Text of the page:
Galaxy Securities IPO raises HK$8.3b

State-owned broker prices share offering at low end amid investor concern over earnings

PUBLISHED : Thursday, 16 May, 2013, 12:00am
UPDATED : Thursday, 16 May, 2013, 3:53am


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China Galaxy Securities, the country's sixth-biggest brokerage firm by revenue, has raised HK$8.3 billion from its long-planned Hong Kong listing.

The state-owned brokerage firm sold 1.57 billion shares at HK$5.30 per share, near the bottom of its range between HK$4.99 and HK$6.77, after investor concern over its profitability and growth strategy in the highly fragmented mainland brokerage market.

Galaxy Securities is controlled by Central Huijin Investment, a subsidiary of the sovereign wealth fund China Investment Corp.

The shares will start trading on Tuesday.

The mainland's brokerage industry is highly fragmented, with the top 10 firms representing only 45 per cent of the overall market, according to the company.

Galaxy Securities hired a record 21 investment banks for the flotation, highlighting the sluggishness in Hong Kong's listing market and poor demand for new shares in the face of tepid trading conditions.

Net profit at Galaxy Securities dropped 10.6 per cent to 1.43 billion yuan (HK$1.8 billion) last year, while cash and cash equivalents fell 67 per cent to 3.9 billion yuan, according to its listing document.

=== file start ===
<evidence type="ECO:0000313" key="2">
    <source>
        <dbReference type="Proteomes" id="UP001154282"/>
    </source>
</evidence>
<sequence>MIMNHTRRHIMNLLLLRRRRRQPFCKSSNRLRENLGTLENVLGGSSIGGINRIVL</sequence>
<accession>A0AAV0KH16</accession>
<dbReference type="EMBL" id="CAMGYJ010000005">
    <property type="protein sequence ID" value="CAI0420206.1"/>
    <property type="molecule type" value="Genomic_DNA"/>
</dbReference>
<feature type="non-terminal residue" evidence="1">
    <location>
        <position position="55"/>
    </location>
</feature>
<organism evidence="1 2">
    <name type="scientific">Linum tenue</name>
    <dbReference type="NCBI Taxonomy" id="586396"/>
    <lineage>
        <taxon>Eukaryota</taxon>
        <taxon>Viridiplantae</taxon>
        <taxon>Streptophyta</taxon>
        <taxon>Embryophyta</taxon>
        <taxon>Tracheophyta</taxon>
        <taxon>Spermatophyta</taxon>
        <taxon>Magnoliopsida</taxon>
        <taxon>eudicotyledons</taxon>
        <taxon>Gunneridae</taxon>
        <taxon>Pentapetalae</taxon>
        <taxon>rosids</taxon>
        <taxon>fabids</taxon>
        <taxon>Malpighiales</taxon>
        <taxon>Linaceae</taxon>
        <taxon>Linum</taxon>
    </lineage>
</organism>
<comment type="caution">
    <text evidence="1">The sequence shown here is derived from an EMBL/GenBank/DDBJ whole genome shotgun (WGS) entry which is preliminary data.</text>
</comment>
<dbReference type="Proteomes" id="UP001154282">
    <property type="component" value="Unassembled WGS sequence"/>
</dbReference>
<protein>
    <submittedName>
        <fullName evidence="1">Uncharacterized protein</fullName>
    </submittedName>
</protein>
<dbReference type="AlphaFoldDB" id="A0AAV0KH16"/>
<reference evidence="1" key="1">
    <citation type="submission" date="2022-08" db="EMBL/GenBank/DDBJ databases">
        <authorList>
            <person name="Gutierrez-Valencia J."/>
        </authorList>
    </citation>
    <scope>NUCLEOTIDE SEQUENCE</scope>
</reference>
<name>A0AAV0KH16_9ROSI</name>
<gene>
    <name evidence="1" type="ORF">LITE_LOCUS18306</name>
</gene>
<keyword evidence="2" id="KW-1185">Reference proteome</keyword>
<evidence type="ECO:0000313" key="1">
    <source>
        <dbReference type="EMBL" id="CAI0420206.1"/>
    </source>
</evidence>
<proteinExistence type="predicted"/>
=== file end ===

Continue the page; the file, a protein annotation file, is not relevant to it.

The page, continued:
The company plans to use most of the new capital to expand its risky and lucrative margin financing and securities lending business.

Separately, Sinopec Engineering, a unit of Sinopec Group, Asia's biggest refiner, narrowed the indicative price range for its shares to between HK$10.50 and HK$11, below the mid-point of the previous price range, according to people with direct knowledge of the deal.

The price is expected to be fixed today.

With the latest price range, Sinopec Engineering could raise up to HK$14.6 billion from its offering of 1.33 billion shares.

Meanwhile, Mando China, a spin-off from car parts supplier Mando Korea, is preparing to raise up to US$270 million to fund its expansion plans on the mainland.

Great Eagle and New World Development are also planning to spin off their hospitality assets, while Hopewell is considering raising US$800 million by listing its Hong Kong property assets.